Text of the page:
Welcome to our Patient Portal page!
We are beginning the process of using an electronic medical record in our practice as required by federal law. As part of that process, we have established a "Patient Portal" in which patients can enter certain information that will help us, including your medical history. Prior to your next office visit, we ask that you please access our patient portal by clicking on this link to complete our office forms relating to your medical history. If we have not previously provided you with your Username and Password, please contact our office through our "Contact Us" page on this website or by calling the office at 518-690-0177.
When in our Patient Portal, you will not be able to edit the information under the tabs labeled Contact Information, Insurance, or Problem List. We would appreciate it if you do your best to complete the information under the other 6 tabs.
Eventually, we expect that you will be able to use our Patient Portal to obtain your medical records and test results. However, we are not at that point yet. We hope that our electronic medical record will allow for patients to obtain such information by sometime in 2013.
As always, you can contact our office to answer any questions or concerns.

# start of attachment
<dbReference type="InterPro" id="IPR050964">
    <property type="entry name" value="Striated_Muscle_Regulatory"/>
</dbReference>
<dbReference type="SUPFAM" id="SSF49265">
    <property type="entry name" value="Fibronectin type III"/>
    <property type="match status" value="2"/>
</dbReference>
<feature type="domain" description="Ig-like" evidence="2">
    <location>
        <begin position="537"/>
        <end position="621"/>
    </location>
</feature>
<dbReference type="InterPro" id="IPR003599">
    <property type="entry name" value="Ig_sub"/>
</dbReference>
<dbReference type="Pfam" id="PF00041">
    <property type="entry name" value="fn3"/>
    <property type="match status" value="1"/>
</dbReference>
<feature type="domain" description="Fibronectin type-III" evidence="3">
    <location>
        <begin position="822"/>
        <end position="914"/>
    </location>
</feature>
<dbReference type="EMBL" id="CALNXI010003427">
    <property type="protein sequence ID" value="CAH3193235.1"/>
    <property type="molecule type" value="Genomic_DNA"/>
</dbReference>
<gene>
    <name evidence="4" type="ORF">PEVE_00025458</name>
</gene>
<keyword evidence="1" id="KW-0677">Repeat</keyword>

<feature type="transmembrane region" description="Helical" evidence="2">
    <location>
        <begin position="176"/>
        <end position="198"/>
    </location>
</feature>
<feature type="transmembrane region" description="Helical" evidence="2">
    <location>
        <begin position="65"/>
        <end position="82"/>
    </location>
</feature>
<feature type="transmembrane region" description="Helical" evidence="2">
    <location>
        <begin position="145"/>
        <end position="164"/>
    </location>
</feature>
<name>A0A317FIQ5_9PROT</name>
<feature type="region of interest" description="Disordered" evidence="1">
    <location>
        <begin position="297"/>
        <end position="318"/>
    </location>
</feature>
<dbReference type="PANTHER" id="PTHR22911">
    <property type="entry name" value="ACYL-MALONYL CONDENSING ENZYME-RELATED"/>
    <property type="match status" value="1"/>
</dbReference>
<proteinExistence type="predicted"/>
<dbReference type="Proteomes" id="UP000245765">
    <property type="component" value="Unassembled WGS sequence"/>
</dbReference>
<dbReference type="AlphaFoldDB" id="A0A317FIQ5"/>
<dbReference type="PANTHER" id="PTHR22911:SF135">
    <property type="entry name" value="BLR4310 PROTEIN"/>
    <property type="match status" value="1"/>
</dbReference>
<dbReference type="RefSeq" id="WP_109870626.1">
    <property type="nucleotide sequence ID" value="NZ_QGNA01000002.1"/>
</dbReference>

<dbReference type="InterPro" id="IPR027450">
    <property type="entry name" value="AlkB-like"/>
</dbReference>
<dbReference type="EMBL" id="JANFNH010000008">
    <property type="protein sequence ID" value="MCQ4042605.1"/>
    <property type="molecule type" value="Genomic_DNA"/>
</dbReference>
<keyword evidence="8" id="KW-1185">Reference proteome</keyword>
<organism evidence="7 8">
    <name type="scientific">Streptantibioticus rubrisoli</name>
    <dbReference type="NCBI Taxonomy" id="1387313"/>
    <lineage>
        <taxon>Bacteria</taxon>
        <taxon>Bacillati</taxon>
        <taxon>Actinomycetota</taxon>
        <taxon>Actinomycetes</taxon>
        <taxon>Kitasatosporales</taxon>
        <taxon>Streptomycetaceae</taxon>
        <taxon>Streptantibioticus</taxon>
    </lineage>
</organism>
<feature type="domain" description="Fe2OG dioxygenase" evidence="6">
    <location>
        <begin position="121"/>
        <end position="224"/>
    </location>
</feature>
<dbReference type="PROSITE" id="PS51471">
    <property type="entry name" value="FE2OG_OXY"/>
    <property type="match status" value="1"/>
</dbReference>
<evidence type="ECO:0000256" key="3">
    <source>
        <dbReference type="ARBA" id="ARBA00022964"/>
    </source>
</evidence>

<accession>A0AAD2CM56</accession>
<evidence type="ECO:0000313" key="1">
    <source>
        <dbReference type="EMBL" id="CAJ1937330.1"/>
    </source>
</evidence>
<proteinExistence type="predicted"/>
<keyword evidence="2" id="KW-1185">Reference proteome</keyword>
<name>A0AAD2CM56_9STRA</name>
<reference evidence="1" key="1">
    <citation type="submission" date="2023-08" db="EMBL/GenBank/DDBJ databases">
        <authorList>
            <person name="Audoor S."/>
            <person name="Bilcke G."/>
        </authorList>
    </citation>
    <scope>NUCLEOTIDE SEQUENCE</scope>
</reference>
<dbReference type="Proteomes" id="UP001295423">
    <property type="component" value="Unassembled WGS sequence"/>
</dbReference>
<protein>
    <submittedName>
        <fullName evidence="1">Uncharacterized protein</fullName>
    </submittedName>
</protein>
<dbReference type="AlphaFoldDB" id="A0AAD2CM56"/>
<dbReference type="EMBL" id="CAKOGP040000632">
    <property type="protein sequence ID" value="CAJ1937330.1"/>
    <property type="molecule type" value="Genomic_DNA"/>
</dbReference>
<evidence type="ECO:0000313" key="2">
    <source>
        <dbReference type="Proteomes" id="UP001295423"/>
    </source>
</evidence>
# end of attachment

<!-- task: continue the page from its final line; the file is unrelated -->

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Stasis dermatitis: Overview
Also called gravitational dermatitis, venous eczema, and venous stasis dermatitis
This condition develops in people who have poor circulation. Because poor blood flow usually occurs in the lower legs, this is where stasis dermatitis often develops. It may occur in one or both legs. Stasis dermatitis can develop in other areas, but this is rare.
Stasis dermatitis is most common in the lower legs because leg veins have one-way valves, which play an important role in circulating our blood. These valves push blood up the legs. As we age, these valves can weaken and stop working properly. Some blood can leak out and pool in the legs. Your dermatologist may refer to this as “venous (vee-nis) insufficiency.”
If you’ve been diagnosed with venous insufficiency, it does not mean that you will get stasis dermatitis. Watching for signs and symptoms of stasis dermatitis is important though. Treatment and self-care can prevent the stasis dermatitis from becoming severe.
Swelling around the ankle is often the first sign of stasis dermatitis. The swelling tends to clear while you sleep — and return during the day. Other early signs are discolored skin and varicose veins.
Image used with permission of the American Academy of Dermatology National Library of Dermatologic Teaching Slides.
Flugman, SL et al. (authors) and Elston DM et al (editors). “Stasis dermatitis.” Medscape. Last updated July 2014.
Fritsch PO and Reider N. “Other eczematous eruptions: Stasis dermatitis.” In: Bologna JL, Jorizzo JL, et. al. Dermatology (second edition), Elsevier Mosby, 2008:201-2.
Weaver J, Billings SD. “Initial presentation of stasis dermatitis mimicking solitary lesions: A previously unrecognized clinical scenario.” J Am Acad Dermatol. 2009 Dec;61(6):1028-32.
Trayes KP, Studdiford JS, et. al. “Edema: Diagnosis and management.” Am Fam Physician. 2013 Jul 15;88(2):102-10.